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Arcadeopoly: The Card Game

February 20th, 2016 Leave a comment Go to comments

It’s very unfortunate that arcades are becoming less and less of a thing as I get older.  Sure, you can go to Dave and Busters, Chuck E Cheese, or a Replay FX event, but there used to be way more options when I was growing up.  “Arcadeopoly: The Card Game” themes itself around those arcade machines we used to know and love.  Here, you’ll be trying to earn quarters by owning and operating your own arcade cabinets.  Of course, your opponents are out to do the same thing.  Before we press player one to start, I’d like to thank Eric Park from Park Productions for providing me with a press copy for review purposes.

 

Arcadeopoly: The Card Game - 2-4 Players, Ages 12+, Average Play Time = 30 Minutes

Arcadeopoly: The Card Game – 2-4 Players, Ages 12+, Average Play Time = 30 Minutes

 

Components

The game includes 54 cards and 4 counters.

Setup & Gameplay

Firstly, players will place the sixteen owners manuals cards and the three rule cards face-up, off to one side.  The three money track cards are laid out, with each player’s counter starting on the thirty quarters space.  The thirty-two card game deck is shuffled and each player gets one face-up.  The player with the highest quarters value on their card goes first.  These cards are shuffled back into the deck, then each player is dealt four face-down cards to form their starting hand.

During a player’s turn, they’ll choose one card from their hand to place into the discard pile with play continuing clockwise.  Once a player’s last card has been played, they may repair one of their games if needed and then draw four cards from the draw pile to refresh their hand.  They can also repair by playing that game’s play card and paying one quarter (by moving their token backward along the track.  Should the draw pile ever become empty, the discard pile is shuffled (along with the top games pile) to form a new draw pile.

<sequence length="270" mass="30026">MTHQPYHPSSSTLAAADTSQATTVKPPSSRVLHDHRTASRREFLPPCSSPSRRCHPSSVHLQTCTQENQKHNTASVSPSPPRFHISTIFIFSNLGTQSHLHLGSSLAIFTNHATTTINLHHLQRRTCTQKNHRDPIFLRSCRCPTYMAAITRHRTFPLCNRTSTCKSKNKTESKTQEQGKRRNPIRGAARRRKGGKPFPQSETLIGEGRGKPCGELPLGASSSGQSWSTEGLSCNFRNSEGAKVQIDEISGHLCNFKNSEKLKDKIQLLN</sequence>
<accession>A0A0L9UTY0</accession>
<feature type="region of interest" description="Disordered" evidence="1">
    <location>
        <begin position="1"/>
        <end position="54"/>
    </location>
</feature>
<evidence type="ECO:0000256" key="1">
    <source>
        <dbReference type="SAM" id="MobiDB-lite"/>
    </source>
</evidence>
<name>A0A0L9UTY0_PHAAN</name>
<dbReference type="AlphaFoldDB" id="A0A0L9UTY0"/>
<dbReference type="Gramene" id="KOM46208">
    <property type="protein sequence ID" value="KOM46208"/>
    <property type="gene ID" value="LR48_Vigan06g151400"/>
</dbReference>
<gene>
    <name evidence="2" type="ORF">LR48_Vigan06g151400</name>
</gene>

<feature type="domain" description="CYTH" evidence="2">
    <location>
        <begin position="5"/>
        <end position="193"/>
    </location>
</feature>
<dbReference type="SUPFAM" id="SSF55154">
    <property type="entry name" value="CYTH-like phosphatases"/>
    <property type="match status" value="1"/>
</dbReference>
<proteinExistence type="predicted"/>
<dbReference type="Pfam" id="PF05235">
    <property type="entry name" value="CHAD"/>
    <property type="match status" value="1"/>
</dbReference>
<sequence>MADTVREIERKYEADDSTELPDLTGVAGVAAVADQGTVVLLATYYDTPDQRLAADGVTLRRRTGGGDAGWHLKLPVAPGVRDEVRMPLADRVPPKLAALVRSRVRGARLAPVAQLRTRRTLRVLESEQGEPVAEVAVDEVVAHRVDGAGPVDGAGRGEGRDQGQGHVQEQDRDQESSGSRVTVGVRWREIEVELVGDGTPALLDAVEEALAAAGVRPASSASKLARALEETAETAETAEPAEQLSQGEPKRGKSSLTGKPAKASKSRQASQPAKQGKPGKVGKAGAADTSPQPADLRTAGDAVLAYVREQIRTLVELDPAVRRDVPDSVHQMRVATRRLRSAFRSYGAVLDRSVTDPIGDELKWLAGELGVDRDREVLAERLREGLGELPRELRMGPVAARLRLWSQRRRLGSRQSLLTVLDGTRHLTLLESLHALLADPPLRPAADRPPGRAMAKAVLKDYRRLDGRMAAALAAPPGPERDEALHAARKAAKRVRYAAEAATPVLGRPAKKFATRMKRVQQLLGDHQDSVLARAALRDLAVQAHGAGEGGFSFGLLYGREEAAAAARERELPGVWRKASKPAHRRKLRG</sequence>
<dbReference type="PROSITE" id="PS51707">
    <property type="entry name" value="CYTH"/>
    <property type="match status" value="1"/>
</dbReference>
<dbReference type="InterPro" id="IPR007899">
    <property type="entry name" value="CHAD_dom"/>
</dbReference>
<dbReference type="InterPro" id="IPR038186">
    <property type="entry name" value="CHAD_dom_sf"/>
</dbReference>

Throughout the game, players will be collecting owners manual cards (which are visible to all player).  These represent the games in their arcade.  Should a game go out of order, it is flipped to the other side.  The draw pile (game deck) consists of a few different card types: Play, Free Cabinet, Game Crash, Top Games, and various cards that either earn you or make you lose quarters.

Play cards are the primary way of gaining cabinets (owners manual cards) and earning money, though you can lose money if you play a play card of a cabinet that belongs to your opponent.  When a play card is played and someone else owns the listed game, they’ll pay the owner the cost shown.  If the owner owns both games of that color or it is a top game, then the cost is doubled.  If the play card lists a game that you own or if its out of order, then you’ll simply play another card.  If no one owns the game listed on the play card, the player buys the game (putting the owners manual card in front of them) and pays the cost.